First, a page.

November 25, 2012 6:02 pm

We ask for a lot from our buildings. They have to keep out the rain, wind, rats, and bugs, not to mention our enemies. They need to store our stuff, keep us warm when it’s cold, and keep us cool when it’s too hot. We also like our buildings to be well constructed and beautiful.
Architecture is the important art and science of making buildings. Architects are the bosses who design buildings and supervise their construction.
Buildings once were made of whatever materials were available. Where forests grew, for example, people used wood. Where there were no trees, people used the earth itself. They dried mud in the sun to make bricks. In the far north, they used blocks of snow or ice.
These materials aren’t long-lasting, however. Mud bricks wear away. Wooden buildings catch fire and burn down.
Stone won’t catch fire, and it can be expected to endure. Many kinds of stone, including marble and limestone, are good materials to build with. Steel is strong and lightweight. It lets architects build tall buildings, like skyscrapers.
But deciding on what materials to use isn’t usually the first thing an architect thinks about. The architect needs to know the reason for the building. How will the building be used?
Shelter is the most basic reason for building. Buildings shelter us at home, at work, and at play. All buildings must shelter us from rain, wind, sun, and cold.
Buildings also provide security. Some of the world’s most permanent structures were built to defend against enemies. Castles had moats and drawbridges to keep enemies out, and high walls from which to pour down boiling oil on them.
Some of the most impressive buildings provide places for worship. Temples, churches, and mosques must meet spiritual needs. The soaring heights of a Gothic cathedral, for example, inspire amazement and admiration.
Some buildings are just for showing off. Kings and emperors insisted on grand palaces and castles. People with money have always demanded that architecture display their wealth. Today, large corporations, governments, and universities demonstrate their importance by putting up impressive buildings.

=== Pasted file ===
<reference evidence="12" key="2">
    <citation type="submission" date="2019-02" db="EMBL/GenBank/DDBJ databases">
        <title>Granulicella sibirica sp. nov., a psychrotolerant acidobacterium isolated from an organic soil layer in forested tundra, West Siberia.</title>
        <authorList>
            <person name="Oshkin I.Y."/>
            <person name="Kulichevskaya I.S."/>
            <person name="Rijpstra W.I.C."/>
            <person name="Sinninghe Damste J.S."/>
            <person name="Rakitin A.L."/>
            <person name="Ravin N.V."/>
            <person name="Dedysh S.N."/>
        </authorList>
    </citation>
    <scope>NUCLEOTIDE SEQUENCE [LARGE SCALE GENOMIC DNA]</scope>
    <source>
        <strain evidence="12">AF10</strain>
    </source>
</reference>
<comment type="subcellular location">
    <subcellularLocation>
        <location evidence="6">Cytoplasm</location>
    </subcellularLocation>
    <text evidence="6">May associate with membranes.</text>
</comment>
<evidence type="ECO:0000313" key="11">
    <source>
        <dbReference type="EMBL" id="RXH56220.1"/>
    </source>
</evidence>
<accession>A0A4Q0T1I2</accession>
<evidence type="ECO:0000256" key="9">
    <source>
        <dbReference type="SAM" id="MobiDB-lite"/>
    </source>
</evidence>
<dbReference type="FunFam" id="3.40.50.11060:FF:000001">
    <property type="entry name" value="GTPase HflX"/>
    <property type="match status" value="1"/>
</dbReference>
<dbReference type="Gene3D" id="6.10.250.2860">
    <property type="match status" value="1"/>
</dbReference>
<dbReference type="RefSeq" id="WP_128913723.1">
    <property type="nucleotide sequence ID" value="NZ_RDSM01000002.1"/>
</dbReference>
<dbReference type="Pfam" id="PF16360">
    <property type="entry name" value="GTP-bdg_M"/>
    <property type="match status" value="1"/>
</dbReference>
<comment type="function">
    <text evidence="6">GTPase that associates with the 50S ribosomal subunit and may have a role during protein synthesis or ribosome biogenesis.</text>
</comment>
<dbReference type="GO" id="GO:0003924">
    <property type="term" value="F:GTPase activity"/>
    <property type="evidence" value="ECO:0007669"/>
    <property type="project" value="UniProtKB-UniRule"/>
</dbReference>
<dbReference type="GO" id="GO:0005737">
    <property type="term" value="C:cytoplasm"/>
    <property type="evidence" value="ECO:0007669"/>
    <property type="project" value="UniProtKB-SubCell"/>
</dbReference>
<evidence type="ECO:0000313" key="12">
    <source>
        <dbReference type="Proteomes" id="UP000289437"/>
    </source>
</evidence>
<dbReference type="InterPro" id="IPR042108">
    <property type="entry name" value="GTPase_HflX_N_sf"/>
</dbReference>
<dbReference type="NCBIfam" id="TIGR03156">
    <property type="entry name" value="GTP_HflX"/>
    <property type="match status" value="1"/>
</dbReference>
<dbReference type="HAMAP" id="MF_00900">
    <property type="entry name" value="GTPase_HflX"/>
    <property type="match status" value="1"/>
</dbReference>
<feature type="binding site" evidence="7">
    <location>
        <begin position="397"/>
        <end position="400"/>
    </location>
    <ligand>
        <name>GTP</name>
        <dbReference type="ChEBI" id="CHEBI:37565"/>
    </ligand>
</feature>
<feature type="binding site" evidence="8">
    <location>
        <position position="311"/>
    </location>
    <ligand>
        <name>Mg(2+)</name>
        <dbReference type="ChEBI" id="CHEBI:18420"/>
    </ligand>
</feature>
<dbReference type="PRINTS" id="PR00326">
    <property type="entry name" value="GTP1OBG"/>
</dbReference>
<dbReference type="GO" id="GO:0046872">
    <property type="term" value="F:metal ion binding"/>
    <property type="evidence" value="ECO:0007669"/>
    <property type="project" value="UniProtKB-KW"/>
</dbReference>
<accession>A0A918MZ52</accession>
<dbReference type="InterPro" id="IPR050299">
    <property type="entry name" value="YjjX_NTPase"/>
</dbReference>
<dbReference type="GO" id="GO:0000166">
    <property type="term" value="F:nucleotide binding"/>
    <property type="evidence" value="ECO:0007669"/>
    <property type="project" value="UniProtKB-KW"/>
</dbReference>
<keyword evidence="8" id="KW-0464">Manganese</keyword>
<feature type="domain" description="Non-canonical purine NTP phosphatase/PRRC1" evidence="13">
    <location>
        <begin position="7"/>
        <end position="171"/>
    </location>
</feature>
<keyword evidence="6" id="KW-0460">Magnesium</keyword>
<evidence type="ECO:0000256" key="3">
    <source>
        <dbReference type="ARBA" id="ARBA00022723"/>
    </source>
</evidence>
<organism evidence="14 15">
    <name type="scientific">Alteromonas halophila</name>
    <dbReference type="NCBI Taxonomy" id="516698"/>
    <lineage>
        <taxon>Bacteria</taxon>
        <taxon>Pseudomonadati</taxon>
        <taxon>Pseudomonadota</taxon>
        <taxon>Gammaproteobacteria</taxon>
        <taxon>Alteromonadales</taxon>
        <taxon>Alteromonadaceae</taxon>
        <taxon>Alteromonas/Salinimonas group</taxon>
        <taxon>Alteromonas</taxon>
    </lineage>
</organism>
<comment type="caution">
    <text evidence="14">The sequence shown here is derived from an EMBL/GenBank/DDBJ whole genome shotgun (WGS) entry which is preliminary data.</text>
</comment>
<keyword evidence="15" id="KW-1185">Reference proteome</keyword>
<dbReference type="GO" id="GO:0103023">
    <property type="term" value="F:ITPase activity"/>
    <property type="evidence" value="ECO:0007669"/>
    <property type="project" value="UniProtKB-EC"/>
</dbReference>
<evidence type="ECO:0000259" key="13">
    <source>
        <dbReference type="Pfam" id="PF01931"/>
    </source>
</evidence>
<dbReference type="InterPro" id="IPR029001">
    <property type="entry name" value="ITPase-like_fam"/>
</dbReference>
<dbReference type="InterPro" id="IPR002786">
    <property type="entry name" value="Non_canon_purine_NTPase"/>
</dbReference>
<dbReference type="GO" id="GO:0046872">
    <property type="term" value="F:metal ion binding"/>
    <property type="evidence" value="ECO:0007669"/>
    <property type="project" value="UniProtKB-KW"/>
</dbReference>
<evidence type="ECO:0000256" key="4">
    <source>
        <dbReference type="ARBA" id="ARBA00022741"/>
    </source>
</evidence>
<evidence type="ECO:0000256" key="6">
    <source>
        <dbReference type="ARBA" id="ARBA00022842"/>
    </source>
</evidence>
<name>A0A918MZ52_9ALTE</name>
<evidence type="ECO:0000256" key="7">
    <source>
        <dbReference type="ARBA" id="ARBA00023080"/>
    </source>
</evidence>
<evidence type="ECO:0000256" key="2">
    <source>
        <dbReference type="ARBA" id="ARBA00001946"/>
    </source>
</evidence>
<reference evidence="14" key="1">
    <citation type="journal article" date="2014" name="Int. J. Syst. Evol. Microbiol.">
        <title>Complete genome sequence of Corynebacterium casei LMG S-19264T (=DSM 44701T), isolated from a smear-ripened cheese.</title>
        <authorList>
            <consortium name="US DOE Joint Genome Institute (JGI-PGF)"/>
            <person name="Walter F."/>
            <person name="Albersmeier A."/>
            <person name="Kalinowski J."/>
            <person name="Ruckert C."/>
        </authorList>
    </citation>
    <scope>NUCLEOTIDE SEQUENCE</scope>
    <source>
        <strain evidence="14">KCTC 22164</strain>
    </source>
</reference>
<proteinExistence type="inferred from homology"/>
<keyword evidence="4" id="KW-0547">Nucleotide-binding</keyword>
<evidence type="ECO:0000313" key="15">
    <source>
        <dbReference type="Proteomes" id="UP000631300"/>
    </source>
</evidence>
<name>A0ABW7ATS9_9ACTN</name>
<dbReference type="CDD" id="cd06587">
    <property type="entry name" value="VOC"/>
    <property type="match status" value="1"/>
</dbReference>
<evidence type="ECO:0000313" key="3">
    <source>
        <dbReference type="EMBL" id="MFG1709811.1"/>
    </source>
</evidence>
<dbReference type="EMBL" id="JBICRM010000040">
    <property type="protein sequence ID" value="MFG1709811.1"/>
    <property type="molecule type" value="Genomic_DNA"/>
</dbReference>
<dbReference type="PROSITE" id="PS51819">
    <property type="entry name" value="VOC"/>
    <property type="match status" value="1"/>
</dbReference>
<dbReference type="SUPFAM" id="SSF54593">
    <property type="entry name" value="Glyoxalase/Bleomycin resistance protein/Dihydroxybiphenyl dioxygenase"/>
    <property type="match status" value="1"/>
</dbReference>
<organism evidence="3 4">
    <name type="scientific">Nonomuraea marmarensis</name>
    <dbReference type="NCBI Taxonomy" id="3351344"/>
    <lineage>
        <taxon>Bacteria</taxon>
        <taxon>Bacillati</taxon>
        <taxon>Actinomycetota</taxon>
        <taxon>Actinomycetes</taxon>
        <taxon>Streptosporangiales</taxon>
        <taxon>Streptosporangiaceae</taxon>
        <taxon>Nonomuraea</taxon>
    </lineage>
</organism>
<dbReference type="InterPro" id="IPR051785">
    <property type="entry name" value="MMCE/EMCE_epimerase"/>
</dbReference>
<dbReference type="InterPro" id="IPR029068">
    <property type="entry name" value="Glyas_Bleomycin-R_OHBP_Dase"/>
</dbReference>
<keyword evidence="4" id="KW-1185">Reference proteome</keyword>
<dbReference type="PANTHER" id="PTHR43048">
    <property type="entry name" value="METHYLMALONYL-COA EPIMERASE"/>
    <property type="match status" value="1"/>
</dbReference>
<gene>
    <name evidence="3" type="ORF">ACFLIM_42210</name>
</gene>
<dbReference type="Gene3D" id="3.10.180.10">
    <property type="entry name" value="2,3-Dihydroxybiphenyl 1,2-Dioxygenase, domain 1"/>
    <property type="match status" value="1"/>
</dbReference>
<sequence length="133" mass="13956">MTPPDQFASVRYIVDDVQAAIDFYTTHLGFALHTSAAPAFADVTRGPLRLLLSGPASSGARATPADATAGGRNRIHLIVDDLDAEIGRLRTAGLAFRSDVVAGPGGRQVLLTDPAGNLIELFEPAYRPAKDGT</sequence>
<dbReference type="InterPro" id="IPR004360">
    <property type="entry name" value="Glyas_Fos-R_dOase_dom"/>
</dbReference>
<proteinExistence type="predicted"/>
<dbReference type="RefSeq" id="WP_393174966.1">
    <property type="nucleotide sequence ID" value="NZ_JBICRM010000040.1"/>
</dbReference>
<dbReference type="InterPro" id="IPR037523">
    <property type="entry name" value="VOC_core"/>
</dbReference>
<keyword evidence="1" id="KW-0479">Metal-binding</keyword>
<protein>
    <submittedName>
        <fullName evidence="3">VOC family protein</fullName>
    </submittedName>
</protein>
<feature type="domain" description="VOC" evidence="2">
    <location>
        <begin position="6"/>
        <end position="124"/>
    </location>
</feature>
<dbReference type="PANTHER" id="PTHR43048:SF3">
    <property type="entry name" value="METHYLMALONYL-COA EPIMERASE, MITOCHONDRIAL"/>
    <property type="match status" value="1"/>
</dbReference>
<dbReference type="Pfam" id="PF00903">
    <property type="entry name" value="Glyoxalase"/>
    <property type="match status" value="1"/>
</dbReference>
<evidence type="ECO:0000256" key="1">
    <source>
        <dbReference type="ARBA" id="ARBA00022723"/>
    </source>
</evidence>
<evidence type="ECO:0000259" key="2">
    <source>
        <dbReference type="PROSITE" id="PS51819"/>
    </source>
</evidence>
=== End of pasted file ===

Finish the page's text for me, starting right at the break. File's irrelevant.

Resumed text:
Architects today design all kinds of buildings. Our way of life calls for office buildings, large apartment complexes, shopping centers, schools, hospitals, airports, and hotels.
We judge the beauty of architecture in various ways. Some buildings have been judged especially great. In the past, architects lavished attention on religious structures. Today, many of the most exciting buildings are museums and houses.
Many people think the Greek temples are the most beautiful shrines of all time. The Greeks put columns around the outside of their temples. One masterpiece is the Parthenon, a temple on a hilltop in Athens, Greece. We admire its simplicity, but the carvings on the temple were once painted bright colors.
Saint Peter’s in Vatican City was a major project of the 1500s. With its dome by Michelangelo, Saint Peter’s influenced many state capitol buildings in the United States.
America’s most famous architect is Frank Lloyd Wright. A number of his buildings are national landmarks. Most famous are the Guggenheim Museum in New York City and Fallingwater, a house in Pennsylvania. The Guggenheim’s spiraling ramp provides a dramatic showcase for artwork. Fallingwater overlooks a stream and waterfall. Its terraces appear to project from the surrounding hillside.
Frank Gehry designs buildings that combine many irregular shapes. His Guggenheim Museum in Bilbao, Spain, uses titanium metal to create a curving, lightweight surface that shimmers in sunlight.
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